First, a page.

Last week I happened to take out a great old gangster movie from the library, White Heat starring James Cagney. I was also closely tracking doings on Wall Street. Some similarities between that film and Street doings were quite striking.
Cagney played a sociopath named Cody Jarrett. Among his other foibles, Jarrett had a deeply neurotic dependency on his mother. Whenever he was having one of his debilitating migraines, it was only by sitting on her lap and having his head stroked that the pain could be relived.
How could I not see an analogy here with Wall Street and Ben Benanke? Whenever The Street so baldly overplays its hand that some form of retribution seems imminent, it does the equivalent of sitting on Ben’s lap and having the Fed stroke the pain away with historically low interest rates and oceans of newly printed cash.
It was the climactic scene in White Heat, however, and what happened on the stock market this past week, that really sealed the deal for me, That made the present-day stock market’s story seem like a financial clone of that movie.
Jarett has escaped prison in this climax. Is trapped near an oil refinery. Climbs skyward on one of its long ladders. Cries out: “Look, Ma. I’m on top of the world.” And though his body is being riddled with bullets, he keeps climbing, leading one astonished watcher to ask: “What’s holding that guy up?”
Now think of what happened on Wall Street last week. The financial news “bullets” it was being riddled with were heavy caliber and came in a stream.
A leading indicator measure of future economic growth dropped for the first time in a year, Industrial production was down last month. New home construction plunged. CPI inflation was clearly rising, causing several central banks (though not ours) to raise interest rates. The EU was in deep and pervasive trouble because some of its poorest members need larger and larger bailouts. Record flooding of the Mississippi was slowing vital river traffic, destroying crops, threatening oil facilities. There were a couple of sovereign debt downgrades. Profits were disappointing at leading retailers. Bellwethers like H-P and Home Depot took hard hits. And amazingly, even analyst expectations, which rarely are not exceeded because they are so carefully lowered so as to be exceeded, were not last week exceeded on a surprisingly large number of stocks.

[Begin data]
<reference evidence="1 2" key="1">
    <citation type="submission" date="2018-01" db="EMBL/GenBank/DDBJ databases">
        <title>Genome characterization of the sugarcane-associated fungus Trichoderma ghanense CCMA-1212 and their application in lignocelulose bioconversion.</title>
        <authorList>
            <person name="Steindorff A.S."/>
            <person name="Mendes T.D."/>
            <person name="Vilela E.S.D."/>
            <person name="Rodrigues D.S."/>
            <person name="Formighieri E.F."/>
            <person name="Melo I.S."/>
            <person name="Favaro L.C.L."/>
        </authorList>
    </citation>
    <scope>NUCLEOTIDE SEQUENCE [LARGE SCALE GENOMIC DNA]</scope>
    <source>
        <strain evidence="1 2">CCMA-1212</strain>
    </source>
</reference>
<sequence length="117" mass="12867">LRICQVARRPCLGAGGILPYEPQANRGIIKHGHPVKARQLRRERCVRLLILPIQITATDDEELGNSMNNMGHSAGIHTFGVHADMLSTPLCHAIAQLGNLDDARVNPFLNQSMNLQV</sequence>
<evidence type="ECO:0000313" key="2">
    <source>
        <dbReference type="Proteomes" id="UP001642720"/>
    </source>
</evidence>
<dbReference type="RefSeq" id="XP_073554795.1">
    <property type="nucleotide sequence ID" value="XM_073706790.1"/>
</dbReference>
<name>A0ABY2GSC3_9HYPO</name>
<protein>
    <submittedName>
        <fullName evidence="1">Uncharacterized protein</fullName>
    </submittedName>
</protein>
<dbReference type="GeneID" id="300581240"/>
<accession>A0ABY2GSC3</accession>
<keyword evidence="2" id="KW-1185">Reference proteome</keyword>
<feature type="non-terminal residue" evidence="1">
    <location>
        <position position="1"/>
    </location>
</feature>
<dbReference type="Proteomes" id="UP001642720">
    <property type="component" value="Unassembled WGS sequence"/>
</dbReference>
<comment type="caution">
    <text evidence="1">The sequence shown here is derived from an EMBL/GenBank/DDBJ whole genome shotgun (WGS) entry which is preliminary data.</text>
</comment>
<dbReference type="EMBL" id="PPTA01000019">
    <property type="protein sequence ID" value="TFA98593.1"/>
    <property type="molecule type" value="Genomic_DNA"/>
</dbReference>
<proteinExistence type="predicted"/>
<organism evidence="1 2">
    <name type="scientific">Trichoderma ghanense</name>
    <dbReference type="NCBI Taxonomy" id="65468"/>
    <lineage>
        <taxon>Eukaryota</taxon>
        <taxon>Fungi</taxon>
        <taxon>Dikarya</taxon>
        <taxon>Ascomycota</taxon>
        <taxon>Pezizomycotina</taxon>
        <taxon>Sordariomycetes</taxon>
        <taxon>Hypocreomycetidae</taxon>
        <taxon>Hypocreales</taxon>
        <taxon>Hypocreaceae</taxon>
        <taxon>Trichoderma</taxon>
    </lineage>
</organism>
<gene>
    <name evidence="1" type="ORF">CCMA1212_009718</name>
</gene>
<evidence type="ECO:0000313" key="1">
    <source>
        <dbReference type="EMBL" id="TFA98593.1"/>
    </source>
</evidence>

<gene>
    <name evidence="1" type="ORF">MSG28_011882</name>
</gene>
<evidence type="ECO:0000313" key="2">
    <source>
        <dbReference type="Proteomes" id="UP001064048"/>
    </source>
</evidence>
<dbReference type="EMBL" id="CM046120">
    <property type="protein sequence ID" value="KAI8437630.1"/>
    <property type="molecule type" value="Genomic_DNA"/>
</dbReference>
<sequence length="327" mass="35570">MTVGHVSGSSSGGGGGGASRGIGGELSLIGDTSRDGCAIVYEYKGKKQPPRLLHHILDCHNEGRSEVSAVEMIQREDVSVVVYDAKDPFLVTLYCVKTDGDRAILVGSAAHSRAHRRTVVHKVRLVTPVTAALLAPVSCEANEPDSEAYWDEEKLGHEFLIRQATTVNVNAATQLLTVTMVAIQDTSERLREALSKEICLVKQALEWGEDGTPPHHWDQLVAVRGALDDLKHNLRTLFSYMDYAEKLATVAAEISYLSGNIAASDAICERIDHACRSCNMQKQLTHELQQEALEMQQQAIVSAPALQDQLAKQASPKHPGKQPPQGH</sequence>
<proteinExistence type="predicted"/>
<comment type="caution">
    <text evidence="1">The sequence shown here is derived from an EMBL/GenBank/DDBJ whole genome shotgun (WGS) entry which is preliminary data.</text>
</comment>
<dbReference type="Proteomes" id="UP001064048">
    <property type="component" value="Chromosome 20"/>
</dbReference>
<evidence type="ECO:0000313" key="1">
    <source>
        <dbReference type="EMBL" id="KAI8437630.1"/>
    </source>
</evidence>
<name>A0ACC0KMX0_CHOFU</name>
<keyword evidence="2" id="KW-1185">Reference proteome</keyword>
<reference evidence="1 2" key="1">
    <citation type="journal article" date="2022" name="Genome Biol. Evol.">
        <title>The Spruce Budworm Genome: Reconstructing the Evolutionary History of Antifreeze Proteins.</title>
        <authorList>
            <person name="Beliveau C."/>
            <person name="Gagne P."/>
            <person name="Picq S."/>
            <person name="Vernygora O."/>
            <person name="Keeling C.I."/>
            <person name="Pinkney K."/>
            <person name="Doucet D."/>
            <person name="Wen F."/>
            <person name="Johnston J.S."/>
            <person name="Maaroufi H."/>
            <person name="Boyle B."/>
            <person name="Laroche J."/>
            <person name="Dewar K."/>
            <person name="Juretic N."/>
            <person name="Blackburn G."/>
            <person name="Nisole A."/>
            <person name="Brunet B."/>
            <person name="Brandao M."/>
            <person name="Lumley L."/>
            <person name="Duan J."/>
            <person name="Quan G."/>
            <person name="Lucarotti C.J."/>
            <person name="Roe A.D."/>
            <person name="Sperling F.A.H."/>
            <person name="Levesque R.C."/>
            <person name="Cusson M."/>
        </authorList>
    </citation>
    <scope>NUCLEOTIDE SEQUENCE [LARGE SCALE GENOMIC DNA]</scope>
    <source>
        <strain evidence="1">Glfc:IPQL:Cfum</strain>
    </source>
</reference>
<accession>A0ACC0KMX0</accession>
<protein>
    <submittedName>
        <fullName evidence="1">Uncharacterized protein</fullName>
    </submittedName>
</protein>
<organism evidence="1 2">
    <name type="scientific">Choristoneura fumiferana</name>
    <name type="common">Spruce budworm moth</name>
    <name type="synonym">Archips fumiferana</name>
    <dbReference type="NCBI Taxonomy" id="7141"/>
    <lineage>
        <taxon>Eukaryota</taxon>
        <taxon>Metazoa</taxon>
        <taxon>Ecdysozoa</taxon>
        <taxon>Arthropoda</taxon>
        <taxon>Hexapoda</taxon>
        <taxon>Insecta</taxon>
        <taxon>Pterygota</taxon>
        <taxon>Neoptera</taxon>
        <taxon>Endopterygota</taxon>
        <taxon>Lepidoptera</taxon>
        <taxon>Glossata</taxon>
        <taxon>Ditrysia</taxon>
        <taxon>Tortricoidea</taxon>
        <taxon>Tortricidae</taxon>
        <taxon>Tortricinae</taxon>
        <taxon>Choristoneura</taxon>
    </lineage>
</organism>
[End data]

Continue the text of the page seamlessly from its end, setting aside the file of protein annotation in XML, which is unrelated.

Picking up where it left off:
All that rotten news. And until the last two hours on Friday, the Dow was still actually headed for a positive week. Because what was still “holding this guy up” was the announcement that the Fed had no near-term plans to increase its own interest rates, nor to hasten cut backs on its stimulus money printing sooner than expected. So, the Dow, too, could shout the equivalent of: “Look, Ben, I’m still on top of the world, though the rest of the economy is falling on its face.”
On Monday morning I’ll be returning White Heat to my local library. But alas, when sanity again prevails in the stock market, and reflects what’s happening in the real world, like Cagney-cum-Jarrett, it’s gonna take a mighty fall.
More from this writer at http://blog.wallstreetpoet.com